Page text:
11 Jun 2015

Drizzle no dampener for Fieldays crowds

4:39 pm on 11 June 2015

A drizzly first day at the National Agricultural Fieldays did not put off the visitors, with more than 28,000 people through the gate.

National Fieldays 2015.

National Fieldays 2015. Photo: RNZ / Andrew McRae

One of the areas which is always crowded is the innovations centre, where inventors display the latest labour saving ideas they've come up with to make the daily routine a little bit easier on the farm, orchard, or in the factory.

Among the innovations this year is a high visibility tape invented by Delwyn Wilkins, from Rotorua's Cee Mee Limited.

"It is a race tape. The normal races use a piece of tape that people can't see," she said.

"We've designed a zig-zag, high-visual, plastic race tape. It has high durability and six different colours.

"It has easy clip handles that clip on one end and hook on to the fence, or with the zig zag constuction you can actually put the fence between the zig zags."

Pieter Muller from Auckland has also invented a safety device, Safe Buddy.

The genesis of his invention was an accident in a plastic factory, when a blade "exploded" and hit his face while he was cutting a piece of metal with an angle grinder.

"I work with 12 guys in the factory and after what happened to me I could never get them to wear their safety helmets," he said.

"So I came up with an idea that if you don't wear your safety equipment you can't use your power tools. So what I've done is build a bluetooth system into the helmet.

"There are two connectors in there, one that's making sure it makes contact with your skin and the other one is making sure it's in the down position. So once the helmet is on your head and in the down position it's sending a blue tooth signal to the power supply and only then will it switch on your power tools."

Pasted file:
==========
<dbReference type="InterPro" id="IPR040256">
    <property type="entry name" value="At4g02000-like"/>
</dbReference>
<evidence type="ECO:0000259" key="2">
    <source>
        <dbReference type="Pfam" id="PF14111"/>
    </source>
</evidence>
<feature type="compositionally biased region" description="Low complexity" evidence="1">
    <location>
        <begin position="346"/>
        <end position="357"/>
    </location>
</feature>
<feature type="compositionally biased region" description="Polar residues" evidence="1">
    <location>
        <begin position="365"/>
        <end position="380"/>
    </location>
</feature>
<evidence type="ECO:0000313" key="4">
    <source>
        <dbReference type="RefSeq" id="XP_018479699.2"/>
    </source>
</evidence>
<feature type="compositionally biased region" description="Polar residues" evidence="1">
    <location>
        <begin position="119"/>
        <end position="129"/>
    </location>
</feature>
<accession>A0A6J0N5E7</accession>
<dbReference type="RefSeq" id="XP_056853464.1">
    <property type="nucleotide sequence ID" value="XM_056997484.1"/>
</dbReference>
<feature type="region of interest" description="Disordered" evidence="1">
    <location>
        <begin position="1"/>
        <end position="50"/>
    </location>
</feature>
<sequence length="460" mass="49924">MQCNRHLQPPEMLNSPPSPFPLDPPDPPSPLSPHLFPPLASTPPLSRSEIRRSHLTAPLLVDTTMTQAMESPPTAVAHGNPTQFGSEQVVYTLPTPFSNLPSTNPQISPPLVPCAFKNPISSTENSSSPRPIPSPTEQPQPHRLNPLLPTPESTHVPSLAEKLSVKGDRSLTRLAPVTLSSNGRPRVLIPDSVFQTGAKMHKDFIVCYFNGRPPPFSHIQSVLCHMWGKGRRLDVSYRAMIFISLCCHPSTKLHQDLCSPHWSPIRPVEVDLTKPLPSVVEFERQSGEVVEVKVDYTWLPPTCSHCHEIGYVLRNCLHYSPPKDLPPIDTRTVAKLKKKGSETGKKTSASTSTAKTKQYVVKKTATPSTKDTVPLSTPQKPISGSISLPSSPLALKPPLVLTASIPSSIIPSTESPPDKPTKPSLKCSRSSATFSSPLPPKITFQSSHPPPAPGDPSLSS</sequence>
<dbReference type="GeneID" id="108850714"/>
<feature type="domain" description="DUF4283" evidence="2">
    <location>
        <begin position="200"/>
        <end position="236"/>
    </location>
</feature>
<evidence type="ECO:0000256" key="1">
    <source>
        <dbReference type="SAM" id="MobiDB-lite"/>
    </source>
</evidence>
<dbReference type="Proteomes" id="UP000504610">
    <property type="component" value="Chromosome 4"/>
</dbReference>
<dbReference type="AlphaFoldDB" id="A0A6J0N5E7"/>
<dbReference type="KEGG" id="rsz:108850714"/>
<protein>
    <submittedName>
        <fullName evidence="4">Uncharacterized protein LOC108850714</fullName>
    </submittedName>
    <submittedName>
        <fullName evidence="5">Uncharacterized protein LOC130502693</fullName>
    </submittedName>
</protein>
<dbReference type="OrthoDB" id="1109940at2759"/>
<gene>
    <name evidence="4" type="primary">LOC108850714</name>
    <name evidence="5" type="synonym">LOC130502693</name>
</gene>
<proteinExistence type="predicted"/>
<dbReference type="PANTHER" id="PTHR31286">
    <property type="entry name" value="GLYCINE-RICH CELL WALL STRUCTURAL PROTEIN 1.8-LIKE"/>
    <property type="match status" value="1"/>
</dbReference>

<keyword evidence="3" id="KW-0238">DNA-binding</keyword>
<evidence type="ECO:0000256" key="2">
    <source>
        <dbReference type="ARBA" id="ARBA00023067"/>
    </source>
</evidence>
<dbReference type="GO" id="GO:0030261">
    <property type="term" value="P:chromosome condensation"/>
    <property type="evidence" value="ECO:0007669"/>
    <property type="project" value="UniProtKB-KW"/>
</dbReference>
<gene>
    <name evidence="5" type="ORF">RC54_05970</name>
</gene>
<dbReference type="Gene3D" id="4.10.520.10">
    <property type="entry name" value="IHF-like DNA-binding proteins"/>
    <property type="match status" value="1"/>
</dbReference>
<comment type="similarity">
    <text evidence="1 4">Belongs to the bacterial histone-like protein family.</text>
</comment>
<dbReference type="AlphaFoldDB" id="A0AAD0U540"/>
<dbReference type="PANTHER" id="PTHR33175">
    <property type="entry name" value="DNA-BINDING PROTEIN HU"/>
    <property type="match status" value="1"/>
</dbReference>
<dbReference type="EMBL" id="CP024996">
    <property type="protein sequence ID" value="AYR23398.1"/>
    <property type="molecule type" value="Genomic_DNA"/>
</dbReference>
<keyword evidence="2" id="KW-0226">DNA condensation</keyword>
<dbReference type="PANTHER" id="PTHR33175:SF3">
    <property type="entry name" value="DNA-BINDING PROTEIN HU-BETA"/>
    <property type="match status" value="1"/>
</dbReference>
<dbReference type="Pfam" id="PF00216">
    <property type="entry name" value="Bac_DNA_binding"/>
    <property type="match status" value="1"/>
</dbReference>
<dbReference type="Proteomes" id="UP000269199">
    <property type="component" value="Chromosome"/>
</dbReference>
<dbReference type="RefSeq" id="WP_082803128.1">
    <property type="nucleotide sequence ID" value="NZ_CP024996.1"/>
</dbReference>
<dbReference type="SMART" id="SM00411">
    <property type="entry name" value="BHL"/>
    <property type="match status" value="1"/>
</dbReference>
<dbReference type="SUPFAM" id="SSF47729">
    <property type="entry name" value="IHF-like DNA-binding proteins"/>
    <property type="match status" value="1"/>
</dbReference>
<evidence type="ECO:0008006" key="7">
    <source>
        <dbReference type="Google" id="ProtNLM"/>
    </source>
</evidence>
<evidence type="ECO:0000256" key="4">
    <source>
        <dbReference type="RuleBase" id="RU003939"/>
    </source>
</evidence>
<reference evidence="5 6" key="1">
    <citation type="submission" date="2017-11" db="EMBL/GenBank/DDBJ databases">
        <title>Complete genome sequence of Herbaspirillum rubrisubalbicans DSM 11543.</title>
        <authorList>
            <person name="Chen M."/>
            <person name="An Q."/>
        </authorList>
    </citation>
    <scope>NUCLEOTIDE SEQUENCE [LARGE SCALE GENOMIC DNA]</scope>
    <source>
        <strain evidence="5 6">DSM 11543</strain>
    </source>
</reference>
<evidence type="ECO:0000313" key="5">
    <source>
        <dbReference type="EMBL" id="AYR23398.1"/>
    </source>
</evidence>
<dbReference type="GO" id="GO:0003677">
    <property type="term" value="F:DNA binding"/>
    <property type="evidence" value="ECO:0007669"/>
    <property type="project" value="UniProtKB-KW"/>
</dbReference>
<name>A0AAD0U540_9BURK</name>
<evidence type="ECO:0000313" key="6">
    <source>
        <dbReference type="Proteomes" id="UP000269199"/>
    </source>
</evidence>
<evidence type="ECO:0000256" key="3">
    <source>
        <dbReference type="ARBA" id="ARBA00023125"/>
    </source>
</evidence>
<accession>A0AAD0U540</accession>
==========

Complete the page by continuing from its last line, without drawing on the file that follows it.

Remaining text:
Mr Muller said he was also looking at putting the safety device into life jackets and motorbike helmets.

Masterton man Steve Blakemore has developed a practical tool which also improves safety - a saw horse for cutting wood with a chain saw.

It was essentially an update of the old criss-cross sawhorse but with a twist.

"The key is what we call the hydro clamp, which is a rotationally moulded plastic tank that adds pressure to the butts of all the wood that you're sawing. So you put all the wood on the sawhorse with all the butts aligned at one end and the hydro clamp holds them there.

"You start sawing from the opposite end and the hydro clamp applies continuous pressure downwards on your load and clamps the wood tighter and tighter as you move towards your last cut."

Ernest Sanders has invented a safety device of a different kind - a weed hoe which fits on to an everyday cordless drill and eliminates the need to bend.

"(It has) a long shaft, stainless steel, going from the chuck of the drill down to a ground working blade that spins and digs out the weeds," he said.

It can be used as a cultivator because it can dig as deep as you need to a destroy the deep weed roots. So it's a cultivator and a weeder and the drill is doing all the hard work and you're not bending down."

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